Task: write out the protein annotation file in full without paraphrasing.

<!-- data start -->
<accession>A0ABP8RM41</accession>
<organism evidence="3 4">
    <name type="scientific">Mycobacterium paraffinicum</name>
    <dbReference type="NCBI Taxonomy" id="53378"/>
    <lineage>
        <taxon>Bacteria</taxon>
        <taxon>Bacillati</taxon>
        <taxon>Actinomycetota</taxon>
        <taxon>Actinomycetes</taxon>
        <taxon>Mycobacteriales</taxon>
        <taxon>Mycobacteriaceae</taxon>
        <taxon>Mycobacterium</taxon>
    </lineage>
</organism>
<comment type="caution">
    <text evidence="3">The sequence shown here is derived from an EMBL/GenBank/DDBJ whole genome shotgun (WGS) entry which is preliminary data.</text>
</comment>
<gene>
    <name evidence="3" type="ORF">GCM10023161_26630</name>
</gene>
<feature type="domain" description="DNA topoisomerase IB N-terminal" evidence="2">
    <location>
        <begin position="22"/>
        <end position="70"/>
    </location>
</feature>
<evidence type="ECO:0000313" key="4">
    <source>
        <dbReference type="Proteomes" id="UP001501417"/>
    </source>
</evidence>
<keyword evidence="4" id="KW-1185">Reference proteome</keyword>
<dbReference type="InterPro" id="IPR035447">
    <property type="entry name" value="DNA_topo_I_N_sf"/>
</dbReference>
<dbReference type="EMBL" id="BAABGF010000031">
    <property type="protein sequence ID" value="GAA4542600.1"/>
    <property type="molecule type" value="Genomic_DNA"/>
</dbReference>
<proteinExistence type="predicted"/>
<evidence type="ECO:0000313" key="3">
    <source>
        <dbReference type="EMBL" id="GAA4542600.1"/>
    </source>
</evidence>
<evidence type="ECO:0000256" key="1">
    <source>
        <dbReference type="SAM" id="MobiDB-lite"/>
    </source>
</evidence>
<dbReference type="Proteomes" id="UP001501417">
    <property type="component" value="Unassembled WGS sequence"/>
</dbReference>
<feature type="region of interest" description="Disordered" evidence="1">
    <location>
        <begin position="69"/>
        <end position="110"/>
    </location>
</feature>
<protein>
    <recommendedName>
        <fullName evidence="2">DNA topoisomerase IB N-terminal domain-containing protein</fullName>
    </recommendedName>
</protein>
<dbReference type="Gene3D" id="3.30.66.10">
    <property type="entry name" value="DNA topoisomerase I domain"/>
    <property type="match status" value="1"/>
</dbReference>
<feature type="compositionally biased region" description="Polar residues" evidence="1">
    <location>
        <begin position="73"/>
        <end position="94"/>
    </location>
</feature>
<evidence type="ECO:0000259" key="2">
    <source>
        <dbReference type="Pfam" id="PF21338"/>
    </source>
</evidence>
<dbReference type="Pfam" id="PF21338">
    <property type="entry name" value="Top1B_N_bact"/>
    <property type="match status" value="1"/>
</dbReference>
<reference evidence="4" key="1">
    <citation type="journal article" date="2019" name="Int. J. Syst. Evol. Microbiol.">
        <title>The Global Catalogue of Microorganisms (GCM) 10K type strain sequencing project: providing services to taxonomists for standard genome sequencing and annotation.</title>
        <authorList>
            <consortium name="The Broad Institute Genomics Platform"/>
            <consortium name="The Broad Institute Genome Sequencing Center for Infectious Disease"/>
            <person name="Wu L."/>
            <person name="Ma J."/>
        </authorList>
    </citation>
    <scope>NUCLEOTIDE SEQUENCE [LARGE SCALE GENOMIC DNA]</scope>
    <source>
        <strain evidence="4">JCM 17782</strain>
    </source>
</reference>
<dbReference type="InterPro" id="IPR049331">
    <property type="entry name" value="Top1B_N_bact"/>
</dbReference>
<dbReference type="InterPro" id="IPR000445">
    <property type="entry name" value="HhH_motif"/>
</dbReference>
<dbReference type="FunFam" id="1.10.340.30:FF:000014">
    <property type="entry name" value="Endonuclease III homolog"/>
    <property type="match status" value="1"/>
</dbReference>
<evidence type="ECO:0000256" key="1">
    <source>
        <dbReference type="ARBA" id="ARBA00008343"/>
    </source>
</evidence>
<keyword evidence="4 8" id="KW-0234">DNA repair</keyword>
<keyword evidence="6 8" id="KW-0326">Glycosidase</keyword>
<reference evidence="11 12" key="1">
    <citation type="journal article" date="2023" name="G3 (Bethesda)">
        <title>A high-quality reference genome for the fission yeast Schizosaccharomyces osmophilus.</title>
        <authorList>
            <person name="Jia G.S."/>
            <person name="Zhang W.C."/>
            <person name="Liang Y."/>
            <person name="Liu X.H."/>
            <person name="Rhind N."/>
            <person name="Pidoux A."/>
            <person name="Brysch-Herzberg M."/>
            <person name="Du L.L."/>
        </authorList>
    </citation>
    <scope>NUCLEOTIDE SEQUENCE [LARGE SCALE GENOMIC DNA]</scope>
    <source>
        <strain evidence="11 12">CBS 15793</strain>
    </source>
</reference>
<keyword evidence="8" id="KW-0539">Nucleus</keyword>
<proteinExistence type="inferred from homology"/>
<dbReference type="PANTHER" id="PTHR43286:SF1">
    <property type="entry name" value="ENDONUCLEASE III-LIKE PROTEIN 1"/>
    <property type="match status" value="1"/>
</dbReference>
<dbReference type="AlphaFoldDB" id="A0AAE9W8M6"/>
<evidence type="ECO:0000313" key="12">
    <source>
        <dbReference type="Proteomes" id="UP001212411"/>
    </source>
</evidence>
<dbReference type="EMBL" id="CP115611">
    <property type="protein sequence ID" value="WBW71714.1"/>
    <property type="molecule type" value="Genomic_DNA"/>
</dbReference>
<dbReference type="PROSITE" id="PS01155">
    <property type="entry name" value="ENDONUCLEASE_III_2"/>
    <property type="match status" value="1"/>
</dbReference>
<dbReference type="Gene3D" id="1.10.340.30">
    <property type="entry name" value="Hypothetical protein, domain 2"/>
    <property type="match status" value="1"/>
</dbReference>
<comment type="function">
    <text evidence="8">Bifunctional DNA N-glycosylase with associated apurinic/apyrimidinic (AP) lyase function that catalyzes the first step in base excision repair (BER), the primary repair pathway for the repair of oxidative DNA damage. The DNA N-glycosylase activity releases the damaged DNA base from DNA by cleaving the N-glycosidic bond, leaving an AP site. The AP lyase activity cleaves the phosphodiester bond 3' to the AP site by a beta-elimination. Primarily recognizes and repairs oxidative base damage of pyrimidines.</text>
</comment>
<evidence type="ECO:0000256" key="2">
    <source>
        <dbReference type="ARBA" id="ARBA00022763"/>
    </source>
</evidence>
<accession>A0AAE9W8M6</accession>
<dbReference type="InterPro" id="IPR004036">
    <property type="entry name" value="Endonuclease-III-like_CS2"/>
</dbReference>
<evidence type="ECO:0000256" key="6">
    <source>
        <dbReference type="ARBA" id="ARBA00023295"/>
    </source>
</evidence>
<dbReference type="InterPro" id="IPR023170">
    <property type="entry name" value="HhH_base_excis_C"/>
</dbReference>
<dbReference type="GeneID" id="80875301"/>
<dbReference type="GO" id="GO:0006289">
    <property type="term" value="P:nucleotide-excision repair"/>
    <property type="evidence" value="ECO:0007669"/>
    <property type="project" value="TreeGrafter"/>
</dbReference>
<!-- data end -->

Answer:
<accession>A0ABP8RM41</accession>
<organism evidence="3 4">
    <name type="scientific">Mycobacterium paraffinicum</name>
    <dbReference type="NCBI Taxonomy" id="53378"/>
    <lineage>
        <taxon>Bacteria</taxon>
        <taxon>Bacillati</taxon>
        <taxon>Actinomycetota</taxon>
        <taxon>Actinomycetes</taxon>
        <taxon>Mycobacteriales</taxon>
        <taxon>Mycobacteriaceae</taxon>
        <taxon>Mycobacterium</taxon>
    </lineage>
</organism>
<comment type="caution">
    <text evidence="3">The sequence shown here is derived from an EMBL/GenBank/DDBJ whole genome shotgun (WGS) entry which is preliminary data.</text>
</comment>
<gene>
    <name evidence="3" type="ORF">GCM10023161_26630</name>
</gene>
<feature type="domain" description="DNA topoisomerase IB N-terminal" evidence="2">
    <location>
        <begin position="22"/>
        <end position="70"/>
    </location>
</feature>
<evidence type="ECO:0000313" key="4">
    <source>
        <dbReference type="Proteomes" id="UP001501417"/>
    </source>
</evidence>
<keyword evidence="4" id="KW-1185">Reference proteome</keyword>
<dbReference type="InterPro" id="IPR035447">
    <property type="entry name" value="DNA_topo_I_N_sf"/>
</dbReference>
<dbReference type="EMBL" id="BAABGF010000031">
    <property type="protein sequence ID" value="GAA4542600.1"/>
    <property type="molecule type" value="Genomic_DNA"/>
</dbReference>
<proteinExistence type="predicted"/>
<evidence type="ECO:0000313" key="3">
    <source>
        <dbReference type="EMBL" id="GAA4542600.1"/>
    </source>
</evidence>
<evidence type="ECO:0000256" key="1">
    <source>
        <dbReference type="SAM" id="MobiDB-lite"/>
    </source>
</evidence>
<dbReference type="Proteomes" id="UP001501417">
    <property type="component" value="Unassembled WGS sequence"/>
</dbReference>
<feature type="region of interest" description="Disordered" evidence="1">
    <location>
        <begin position="69"/>
        <end position="110"/>
    </location>
</feature>
<protein>
    <recommendedName>
        <fullName evidence="2">DNA topoisomerase IB N-terminal domain-containing protein</fullName>
    </recommendedName>
</protein>
<dbReference type="Gene3D" id="3.30.66.10">
    <property type="entry name" value="DNA topoisomerase I domain"/>
    <property type="match status" value="1"/>
</dbReference>
<feature type="compositionally biased region" description="Polar residues" evidence="1">
    <location>
        <begin position="73"/>
        <end position="94"/>
    </location>
</feature>
<evidence type="ECO:0000259" key="2">
    <source>
        <dbReference type="Pfam" id="PF21338"/>
    </source>
</evidence>
<dbReference type="Pfam" id="PF21338">
    <property type="entry name" value="Top1B_N_bact"/>
    <property type="match status" value="1"/>
</dbReference>
<reference evidence="4" key="1">
    <citation type="journal article" date="2019" name="Int. J. Syst. Evol. Microbiol.">
        <title>The Global Catalogue of Microorganisms (GCM) 10K type strain sequencing project: providing services to taxonomists for standard genome sequencing and annotation.</title>
        <authorList>
            <consortium name="The Broad Institute Genomics Platform"/>
            <consortium name="The Broad Institute Genome Sequencing Center for Infectious Disease"/>
            <person name="Wu L."/>
            <person name="Ma J."/>
        </authorList>
    </citation>
    <scope>NUCLEOTIDE SEQUENCE [LARGE SCALE GENOMIC DNA]</scope>
    <source>
        <strain evidence="4">JCM 17782</strain>
    </source>
</reference>
<dbReference type="InterPro" id="IPR049331">
    <property type="entry name" value="Top1B_N_bact"/>
</dbReference>
<dbReference type="InterPro" id="IPR000445">
    <property type="entry name" value="HhH_motif"/>
</dbReference>
<dbReference type="FunFam" id="1.10.340.30:FF:000014">
    <property type="entry name" value="Endonuclease III homolog"/>
    <property type="match status" value="1"/>
</dbReference>
<evidence type="ECO:0000256" key="1">
    <source>
        <dbReference type="ARBA" id="ARBA00008343"/>
    </source>
</evidence>
<keyword evidence="4 8" id="KW-0234">DNA repair</keyword>
<keyword evidence="6 8" id="KW-0326">Glycosidase</keyword>
<reference evidence="11 12" key="1">
    <citation type="journal article" date="2023" name="G3 (Bethesda)">
        <title>A high-quality reference genome for the fission yeast Schizosaccharomyces osmophilus.</title>
        <authorList>
            <person name="Jia G.S."/>
            <person name="Zhang W.C."/>
            <person name="Liang Y."/>
            <person name="Liu X.H."/>
            <person name="Rhind N."/>
            <person name="Pidoux A."/>
            <person name="Brysch-Herzberg M."/>
            <person name="Du L.L."/>
        </authorList>
    </citation>
    <scope>NUCLEOTIDE SEQUENCE [LARGE SCALE GENOMIC DNA]</scope>
    <source>
        <strain evidence="11 12">CBS 15793</strain>
    </source>
</reference>
<keyword evidence="8" id="KW-0539">Nucleus</keyword>
<proteinExistence type="inferred from homology"/>
<dbReference type="PANTHER" id="PTHR43286:SF1">
    <property type="entry name" value="ENDONUCLEASE III-LIKE PROTEIN 1"/>
    <property type="match status" value="1"/>
</dbReference>
<dbReference type="AlphaFoldDB" id="A0AAE9W8M6"/>
<evidence type="ECO:0000313" key="12">
    <source>
        <dbReference type="Proteomes" id="UP001212411"/>
    </source>
</evidence>
<dbReference type="EMBL" id="CP115611">
    <property type="protein sequence ID" value="WBW71714.1"/>
    <property type="molecule type" value="Genomic_DNA"/>
</dbReference>
<dbReference type="PROSITE" id="PS01155">
    <property type="entry name" value="ENDONUCLEASE_III_2"/>
    <property type="match status" value="1"/>
</dbReference>
<dbReference type="Gene3D" id="1.10.340.30">
    <property type="entry name" value="Hypothetical protein, domain 2"/>
    <property type="match status" value="1"/>
</dbReference>
<comment type="function">
    <text evidence="8">Bifunctional DNA N-glycosylase with associated apurinic/apyrimidinic (AP) lyase function that catalyzes the first step in base excision repair (BER), the primary repair pathway for the repair of oxidative DNA damage. The DNA N-glycosylase activity releases the damaged DNA base from DNA by cleaving the N-glycosidic bond, leaving an AP site. The AP lyase activity cleaves the phosphodiester bond 3' to the AP site by a beta-elimination. Primarily recognizes and repairs oxidative base damage of pyrimidines.</text>
</comment>
<evidence type="ECO:0000256" key="2">
    <source>
        <dbReference type="ARBA" id="ARBA00022763"/>
    </source>
</evidence>
<accession>A0AAE9W8M6</accession>
<dbReference type="InterPro" id="IPR004036">
    <property type="entry name" value="Endonuclease-III-like_CS2"/>
</dbReference>
<evidence type="ECO:0000256" key="6">
    <source>
        <dbReference type="ARBA" id="ARBA00023295"/>
    </source>
</evidence>
<dbReference type="InterPro" id="IPR023170">
    <property type="entry name" value="HhH_base_excis_C"/>
</dbReference>
<dbReference type="GeneID" id="80875301"/>
<dbReference type="GO" id="GO:0006289">
    <property type="term" value="P:nucleotide-excision repair"/>
    <property type="evidence" value="ECO:0007669"/>
    <property type="project" value="TreeGrafter"/>
</dbReference>